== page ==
When I was in grammar school, Fifth Grade maybe, I read Coming of Age in Samoa by Margaret Mead. The book said that the different roles taken by males and females, even the different temperament that is assumed to be proper to each sex, is determined by the society rather than by anything innate.

I never write a female character without asking myself . . . 'this bit that my heroine is doing -- is this something I could see a male doing? Am I assigning this character a 'female' role and making her passive or dependent by doing so? What am I saying about the female spirit when I write this?'

Fiction that influenced me? . . . well, it's all the usual suspects:  Bronte, Heyer, Austen, Sayers, Dunnett, Sergeanne Golon and another writing team, the Curtises, R.A. Heinlein, Bujold, Lackey,and Zelazny, (all great S.F. storytellers), Tolkien, (is there anyone who doesn't put Tolkien on these lists?)

Current Romance greats would include -- and Lord, this is not limited to these wonderful writers -- SEP, JAK, NR, Kinsale, Ivory, Chase, Kleypas, Beverley, Gabaldon, Gellis, Quinn, Putney, Balogh.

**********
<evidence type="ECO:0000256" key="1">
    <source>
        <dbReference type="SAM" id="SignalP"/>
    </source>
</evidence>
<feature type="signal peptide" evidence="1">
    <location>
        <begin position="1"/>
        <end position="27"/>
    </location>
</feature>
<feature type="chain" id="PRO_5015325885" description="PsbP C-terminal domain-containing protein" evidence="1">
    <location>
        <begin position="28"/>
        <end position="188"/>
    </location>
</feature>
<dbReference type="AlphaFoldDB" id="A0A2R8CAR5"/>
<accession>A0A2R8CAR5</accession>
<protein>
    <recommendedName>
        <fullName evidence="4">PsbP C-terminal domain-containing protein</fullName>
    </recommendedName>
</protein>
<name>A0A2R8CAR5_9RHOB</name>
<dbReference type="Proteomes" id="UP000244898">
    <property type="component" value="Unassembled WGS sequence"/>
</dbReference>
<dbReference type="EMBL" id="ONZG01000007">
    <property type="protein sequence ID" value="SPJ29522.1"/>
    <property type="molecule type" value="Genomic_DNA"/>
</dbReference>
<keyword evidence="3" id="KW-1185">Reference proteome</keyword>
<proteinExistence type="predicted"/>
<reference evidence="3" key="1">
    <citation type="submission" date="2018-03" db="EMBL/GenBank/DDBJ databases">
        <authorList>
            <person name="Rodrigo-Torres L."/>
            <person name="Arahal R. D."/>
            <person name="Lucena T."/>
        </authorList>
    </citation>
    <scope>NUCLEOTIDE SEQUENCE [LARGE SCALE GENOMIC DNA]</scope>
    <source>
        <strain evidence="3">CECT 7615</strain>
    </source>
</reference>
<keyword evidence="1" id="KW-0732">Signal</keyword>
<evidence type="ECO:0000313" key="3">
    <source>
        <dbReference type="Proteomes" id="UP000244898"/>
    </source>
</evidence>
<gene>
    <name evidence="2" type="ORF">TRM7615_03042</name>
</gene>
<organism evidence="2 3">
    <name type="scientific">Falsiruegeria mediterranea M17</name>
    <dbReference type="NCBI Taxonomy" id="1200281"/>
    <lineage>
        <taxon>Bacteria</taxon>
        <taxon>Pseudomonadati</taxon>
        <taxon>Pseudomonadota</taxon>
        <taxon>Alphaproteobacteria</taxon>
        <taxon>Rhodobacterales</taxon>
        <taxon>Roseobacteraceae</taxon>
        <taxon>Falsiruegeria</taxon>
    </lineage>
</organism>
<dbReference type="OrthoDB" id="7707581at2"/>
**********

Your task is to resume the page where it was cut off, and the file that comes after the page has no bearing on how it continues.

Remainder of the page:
I've read every word these writers have in print.  I keep learning from them.

(ETA.  It was pointed out to me that I've used 12 twice.  Well, heck.)

14)  How do you feel winning the RITA impacted your career if it did?

The conventional wisdom is that winning the RITA has zero effect on sales. Readers have never heard of the award. They don't know what it means.  Marketing mavens who will slap on a big cover quote from the 'Yellowknife Morning Chronicle' won't bother to mention the RITA.

But writers know what the RITA means.  Writers award the RITA. This is writers honoring other writers.  So much an honor.  I'm still stunned whenever I see the golden lady sitting on my shelf.

Going back to the practical of whether a RITA win has an effect on sales . . .
There's this -- while readers maybe don't know the RITA, the people who work in agenting, editing, marketing and publishing Romance do. The book buyers for stores know what the award is.